Labor Day weekend 2020 in Oregon was hot and dry, but it had already been a hot, dry summer. That's not so unusual anymore in the Willamette Valley where I live. The forecast for that weekend called for strong winds from the east early, which was unusual.
The outlook quickly turned even more grim before those winds arrived, though. Meteorologists expected gusts of 40 to 50 mph (64 to 80 kmh) in the Portland area. It was late summer, but we hadn't had any of the soaking rain the Pacific Northwest is known for in months, so the trees were a tinderbox. Oregonians from Portland in the north to Medford in the south — a distance of more than 400 miles (643 kilometers) — were warned of the extreme danger of wildfires. Residents were also advised that the electric company would be shutting off the power in anticipation of downed lines in a very dry forest.
This is sometimes what it's like living through fire season. Oregon, along with California, Washington and other western states, has one every year. But conditions for 2020 have been unprecedented, but not unpredictable. In May, Newsweek reported, "Forecasters are predicting that southwestern Oregon will experience the wildfires first, but the threat of large fire potential is expected to engulf the entire region by August."
Why Are Fire Conditions Worsening?
But fire season is getting worse. We know they are getting longer here in the West; and average temperatures are higher and as a result snowmelt has increased. Cal Fire put it very plainly:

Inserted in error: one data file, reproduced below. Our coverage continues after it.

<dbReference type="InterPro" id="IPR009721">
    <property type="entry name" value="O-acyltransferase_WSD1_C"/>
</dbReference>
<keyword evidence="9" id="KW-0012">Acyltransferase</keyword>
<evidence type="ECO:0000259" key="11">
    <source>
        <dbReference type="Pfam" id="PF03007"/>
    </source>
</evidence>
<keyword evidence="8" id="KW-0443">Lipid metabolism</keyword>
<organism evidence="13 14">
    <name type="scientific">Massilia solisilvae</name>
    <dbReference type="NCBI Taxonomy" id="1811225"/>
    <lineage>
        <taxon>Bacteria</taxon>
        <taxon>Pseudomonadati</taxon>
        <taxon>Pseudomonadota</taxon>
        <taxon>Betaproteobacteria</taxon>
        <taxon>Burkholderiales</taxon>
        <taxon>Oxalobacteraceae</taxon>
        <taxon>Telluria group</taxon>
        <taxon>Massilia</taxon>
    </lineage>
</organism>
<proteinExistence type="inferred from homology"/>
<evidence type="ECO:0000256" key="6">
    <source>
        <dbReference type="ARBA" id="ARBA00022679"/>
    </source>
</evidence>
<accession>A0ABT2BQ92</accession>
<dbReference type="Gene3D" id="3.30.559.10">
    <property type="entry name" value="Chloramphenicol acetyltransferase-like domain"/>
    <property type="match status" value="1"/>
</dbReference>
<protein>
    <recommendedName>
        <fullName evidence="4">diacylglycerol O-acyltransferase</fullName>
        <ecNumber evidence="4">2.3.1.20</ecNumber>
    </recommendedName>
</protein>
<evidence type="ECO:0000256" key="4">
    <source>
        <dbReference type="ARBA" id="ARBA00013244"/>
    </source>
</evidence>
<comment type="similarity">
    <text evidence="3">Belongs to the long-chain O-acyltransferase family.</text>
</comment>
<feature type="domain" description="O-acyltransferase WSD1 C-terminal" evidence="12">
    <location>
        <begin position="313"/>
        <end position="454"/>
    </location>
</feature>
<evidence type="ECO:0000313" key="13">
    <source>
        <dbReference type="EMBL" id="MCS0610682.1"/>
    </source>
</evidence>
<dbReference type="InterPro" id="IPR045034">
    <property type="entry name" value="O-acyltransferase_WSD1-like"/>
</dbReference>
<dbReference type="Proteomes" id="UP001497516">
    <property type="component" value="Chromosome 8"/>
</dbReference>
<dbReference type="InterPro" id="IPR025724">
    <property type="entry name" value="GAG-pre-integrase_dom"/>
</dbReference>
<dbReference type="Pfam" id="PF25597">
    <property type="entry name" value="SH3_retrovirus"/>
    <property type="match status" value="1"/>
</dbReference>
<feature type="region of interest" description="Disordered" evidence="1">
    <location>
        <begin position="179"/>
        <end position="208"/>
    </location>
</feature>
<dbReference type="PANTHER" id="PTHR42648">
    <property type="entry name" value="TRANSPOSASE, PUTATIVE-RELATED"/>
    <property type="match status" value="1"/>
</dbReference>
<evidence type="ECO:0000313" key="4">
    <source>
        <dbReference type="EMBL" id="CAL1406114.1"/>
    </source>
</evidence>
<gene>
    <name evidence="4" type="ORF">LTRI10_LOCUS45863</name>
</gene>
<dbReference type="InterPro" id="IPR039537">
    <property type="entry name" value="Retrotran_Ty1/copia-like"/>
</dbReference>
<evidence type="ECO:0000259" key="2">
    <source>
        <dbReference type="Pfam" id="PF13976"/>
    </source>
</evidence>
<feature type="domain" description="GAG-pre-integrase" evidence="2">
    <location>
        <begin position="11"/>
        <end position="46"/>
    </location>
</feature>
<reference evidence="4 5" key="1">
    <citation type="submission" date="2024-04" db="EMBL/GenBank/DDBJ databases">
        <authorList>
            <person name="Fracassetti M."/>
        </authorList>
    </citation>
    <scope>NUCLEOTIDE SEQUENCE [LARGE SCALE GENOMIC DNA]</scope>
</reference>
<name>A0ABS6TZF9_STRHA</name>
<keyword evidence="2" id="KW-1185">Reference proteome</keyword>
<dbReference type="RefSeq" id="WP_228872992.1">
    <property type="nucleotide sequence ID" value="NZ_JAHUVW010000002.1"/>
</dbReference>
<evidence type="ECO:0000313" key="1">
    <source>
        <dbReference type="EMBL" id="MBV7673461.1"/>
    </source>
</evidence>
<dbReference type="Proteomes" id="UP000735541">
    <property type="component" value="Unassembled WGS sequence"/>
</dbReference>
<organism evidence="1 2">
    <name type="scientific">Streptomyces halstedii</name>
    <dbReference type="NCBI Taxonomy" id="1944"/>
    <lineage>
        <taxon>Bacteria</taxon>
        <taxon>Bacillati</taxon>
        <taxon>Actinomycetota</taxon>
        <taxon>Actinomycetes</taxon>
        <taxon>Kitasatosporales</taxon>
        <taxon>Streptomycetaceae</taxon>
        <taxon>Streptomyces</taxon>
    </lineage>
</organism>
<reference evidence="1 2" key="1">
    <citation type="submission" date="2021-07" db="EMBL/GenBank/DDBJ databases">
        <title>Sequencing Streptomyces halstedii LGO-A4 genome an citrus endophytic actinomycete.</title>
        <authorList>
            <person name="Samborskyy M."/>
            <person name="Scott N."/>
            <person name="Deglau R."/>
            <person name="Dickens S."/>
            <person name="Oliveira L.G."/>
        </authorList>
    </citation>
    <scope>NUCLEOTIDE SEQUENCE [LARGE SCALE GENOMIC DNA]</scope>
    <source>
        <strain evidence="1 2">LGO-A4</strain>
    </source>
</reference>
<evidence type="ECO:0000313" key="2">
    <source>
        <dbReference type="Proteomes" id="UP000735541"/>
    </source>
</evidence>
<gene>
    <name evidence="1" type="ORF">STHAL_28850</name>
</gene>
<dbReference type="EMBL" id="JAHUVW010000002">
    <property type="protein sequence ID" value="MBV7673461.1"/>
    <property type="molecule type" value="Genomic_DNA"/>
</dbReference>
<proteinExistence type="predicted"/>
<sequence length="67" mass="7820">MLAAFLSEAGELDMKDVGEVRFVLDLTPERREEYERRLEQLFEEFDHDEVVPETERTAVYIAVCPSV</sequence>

The Oregon Department of Forestry also noted in April that the last time conditions in southwest Oregon were dry enough to declare the start of fire season at the beginning of May was in 1968. Since then, the region has declared the start of fire season in May just three times, and all have been in the last 20 years: 2001, 2006 and 2020.
So by the time the winds came around Labor Day this year, southwest Oregon was in danger from the tiniest spark. And when the wind came, it was powerful and relentless. It blew down trees and power lines, and it did spark fires, just as predicted. Lots of fires. By Tuesday, Sept. 8, dozens of fires were raging widely across Oregon, burning hot and fast and fanned by the winds. Small fires merged into large fire complexes. They threatened and even engulfed communities, burning down hundreds of homes and entire towns.
Thick smoke settled over Portland for nearly two weeks. The city was choked with the worst air quality in the world and we had nowhere to escape. Smoke and fire were everywhere we looked.
My neighborhood was never in any immediate danger, but the orange ball of the sun hanging in the sky like the Eye of Sauron in "The Lord of the Rings" was enough to convince me to have a bag packed and ready to go if necessary — a first for me in the 20 or so years I've lived here. I even emailed friends in a nearby town to plan for where we'd go if we had to leave. I constantly checked the fire and air quality map, the local forecast and the InciWeb site for the nearest fire — and even added shortcuts to them on my cellphone.
I wore the N95 mask I purchased for the COVID-19 pandemic for the first time. The cotton masks I'd been using wouldn't keep out wildfire smoke and particles, I learned. My husband and I even put wet towels against our doors and ran two air purifiers with HEPA filters on high. We didn't leave the house for 10 days. We were more housebound during the fires than we had been in the early days of Oregon's stay at home orders for coronavirus containment.